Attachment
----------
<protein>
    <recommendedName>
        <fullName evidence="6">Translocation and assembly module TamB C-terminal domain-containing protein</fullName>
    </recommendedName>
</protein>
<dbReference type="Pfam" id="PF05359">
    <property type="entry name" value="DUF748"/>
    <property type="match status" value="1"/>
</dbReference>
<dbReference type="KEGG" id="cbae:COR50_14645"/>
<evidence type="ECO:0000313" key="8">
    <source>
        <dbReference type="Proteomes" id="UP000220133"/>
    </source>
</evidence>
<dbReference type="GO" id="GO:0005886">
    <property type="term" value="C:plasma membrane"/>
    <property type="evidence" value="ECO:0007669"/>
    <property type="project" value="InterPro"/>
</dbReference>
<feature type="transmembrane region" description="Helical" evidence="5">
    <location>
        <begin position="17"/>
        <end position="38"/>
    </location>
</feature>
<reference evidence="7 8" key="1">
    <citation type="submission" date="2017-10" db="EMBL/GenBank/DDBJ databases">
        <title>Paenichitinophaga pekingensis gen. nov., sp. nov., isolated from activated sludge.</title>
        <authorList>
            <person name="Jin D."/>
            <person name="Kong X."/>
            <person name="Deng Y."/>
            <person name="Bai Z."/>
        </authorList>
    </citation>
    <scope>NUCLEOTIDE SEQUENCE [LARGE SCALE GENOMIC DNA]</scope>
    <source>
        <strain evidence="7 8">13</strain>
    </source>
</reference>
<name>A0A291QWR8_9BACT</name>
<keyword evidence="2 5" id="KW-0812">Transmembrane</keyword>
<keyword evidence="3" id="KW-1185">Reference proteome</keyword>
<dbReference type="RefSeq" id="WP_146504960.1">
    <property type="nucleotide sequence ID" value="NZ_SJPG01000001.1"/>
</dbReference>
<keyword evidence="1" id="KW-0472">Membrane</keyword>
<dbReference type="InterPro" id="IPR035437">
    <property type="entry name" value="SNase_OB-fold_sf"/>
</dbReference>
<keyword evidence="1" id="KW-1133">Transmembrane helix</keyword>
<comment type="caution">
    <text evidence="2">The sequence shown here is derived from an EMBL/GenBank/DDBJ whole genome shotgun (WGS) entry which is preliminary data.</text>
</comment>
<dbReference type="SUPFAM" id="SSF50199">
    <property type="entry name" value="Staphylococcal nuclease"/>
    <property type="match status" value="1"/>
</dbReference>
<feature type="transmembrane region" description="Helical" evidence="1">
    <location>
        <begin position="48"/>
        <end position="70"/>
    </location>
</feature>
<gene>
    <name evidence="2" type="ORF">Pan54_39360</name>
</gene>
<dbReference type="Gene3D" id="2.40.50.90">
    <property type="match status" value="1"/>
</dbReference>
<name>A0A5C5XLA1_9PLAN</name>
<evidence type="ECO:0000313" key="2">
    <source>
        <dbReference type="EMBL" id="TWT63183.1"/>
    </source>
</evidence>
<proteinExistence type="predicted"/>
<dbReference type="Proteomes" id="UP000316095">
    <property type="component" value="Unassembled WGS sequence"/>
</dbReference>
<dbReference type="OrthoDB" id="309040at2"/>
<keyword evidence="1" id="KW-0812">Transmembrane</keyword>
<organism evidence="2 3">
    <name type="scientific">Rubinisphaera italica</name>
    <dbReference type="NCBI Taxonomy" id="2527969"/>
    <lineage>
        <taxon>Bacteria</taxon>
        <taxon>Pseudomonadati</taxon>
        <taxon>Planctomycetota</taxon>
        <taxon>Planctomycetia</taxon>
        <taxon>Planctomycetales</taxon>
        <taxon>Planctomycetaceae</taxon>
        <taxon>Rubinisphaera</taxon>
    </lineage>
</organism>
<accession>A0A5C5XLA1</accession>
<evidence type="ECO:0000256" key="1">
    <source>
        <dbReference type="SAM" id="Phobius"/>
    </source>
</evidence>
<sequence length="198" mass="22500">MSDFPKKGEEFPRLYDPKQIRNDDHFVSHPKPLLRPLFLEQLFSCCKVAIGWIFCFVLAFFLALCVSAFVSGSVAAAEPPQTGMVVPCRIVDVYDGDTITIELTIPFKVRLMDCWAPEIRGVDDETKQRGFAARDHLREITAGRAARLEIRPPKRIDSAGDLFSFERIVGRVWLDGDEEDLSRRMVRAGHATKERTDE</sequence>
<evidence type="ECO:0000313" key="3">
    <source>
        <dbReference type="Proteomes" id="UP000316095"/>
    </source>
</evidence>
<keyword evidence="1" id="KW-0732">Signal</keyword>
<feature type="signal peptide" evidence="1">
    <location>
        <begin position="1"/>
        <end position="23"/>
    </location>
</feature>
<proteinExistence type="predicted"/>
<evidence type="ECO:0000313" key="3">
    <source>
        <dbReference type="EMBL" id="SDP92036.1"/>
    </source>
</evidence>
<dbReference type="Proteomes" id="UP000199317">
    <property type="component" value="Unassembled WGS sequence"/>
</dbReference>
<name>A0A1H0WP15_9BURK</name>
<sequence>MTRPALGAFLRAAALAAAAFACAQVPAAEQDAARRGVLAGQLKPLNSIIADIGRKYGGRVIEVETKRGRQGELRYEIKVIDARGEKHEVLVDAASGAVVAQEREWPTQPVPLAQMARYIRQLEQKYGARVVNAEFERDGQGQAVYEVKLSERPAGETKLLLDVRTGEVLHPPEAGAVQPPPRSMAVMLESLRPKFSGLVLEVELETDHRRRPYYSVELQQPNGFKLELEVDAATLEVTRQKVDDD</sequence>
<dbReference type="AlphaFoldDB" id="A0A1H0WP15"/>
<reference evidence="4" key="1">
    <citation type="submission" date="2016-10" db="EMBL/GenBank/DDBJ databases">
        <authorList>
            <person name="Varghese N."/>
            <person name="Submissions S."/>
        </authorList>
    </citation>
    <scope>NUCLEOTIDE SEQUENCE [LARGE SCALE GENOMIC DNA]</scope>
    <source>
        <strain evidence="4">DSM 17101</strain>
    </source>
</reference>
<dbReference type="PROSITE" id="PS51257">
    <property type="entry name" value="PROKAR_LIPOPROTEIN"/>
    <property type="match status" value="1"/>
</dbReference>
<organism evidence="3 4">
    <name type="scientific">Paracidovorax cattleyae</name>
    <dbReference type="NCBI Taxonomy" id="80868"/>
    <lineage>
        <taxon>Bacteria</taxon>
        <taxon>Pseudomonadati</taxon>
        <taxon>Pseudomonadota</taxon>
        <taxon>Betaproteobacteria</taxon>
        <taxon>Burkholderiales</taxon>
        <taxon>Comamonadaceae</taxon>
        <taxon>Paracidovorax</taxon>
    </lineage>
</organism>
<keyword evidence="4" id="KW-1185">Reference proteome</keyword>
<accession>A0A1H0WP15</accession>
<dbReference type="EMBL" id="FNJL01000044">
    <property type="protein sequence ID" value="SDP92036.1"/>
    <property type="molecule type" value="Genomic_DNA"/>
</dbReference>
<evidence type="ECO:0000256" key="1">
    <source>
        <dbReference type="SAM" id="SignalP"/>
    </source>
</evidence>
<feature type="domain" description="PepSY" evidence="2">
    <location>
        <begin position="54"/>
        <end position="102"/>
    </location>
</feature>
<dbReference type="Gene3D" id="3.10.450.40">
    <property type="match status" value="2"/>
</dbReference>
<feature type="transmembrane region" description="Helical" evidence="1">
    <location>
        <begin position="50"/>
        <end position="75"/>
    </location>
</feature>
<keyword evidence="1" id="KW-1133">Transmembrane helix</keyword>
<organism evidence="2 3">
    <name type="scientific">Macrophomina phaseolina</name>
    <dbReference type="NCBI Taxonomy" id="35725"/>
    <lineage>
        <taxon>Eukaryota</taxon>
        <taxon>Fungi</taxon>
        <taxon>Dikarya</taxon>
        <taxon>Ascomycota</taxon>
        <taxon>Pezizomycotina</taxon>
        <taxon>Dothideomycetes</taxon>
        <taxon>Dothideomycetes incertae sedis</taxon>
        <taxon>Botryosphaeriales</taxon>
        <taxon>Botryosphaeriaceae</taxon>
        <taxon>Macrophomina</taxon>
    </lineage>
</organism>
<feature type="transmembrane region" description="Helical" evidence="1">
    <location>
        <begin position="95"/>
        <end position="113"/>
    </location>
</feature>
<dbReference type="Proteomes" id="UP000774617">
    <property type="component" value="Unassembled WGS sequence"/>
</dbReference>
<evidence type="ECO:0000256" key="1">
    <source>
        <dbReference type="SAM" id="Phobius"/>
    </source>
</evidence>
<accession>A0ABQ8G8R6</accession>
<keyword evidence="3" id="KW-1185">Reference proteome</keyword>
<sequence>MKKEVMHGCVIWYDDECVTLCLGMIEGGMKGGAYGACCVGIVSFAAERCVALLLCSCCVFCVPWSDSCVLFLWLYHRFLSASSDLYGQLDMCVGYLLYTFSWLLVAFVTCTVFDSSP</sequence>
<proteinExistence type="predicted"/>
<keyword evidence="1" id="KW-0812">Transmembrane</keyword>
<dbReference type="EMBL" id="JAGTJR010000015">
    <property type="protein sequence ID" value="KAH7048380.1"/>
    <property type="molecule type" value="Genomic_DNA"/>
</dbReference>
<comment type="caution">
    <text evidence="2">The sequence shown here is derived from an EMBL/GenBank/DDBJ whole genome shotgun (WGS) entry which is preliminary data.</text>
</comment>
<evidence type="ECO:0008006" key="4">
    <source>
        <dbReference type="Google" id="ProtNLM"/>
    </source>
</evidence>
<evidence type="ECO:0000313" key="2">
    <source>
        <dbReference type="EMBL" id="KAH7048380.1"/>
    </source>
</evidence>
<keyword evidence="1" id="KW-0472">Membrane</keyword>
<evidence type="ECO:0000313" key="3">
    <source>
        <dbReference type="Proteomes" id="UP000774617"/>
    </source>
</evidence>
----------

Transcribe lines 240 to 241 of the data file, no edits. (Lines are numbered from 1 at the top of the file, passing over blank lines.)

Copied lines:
    </source>
</evidence>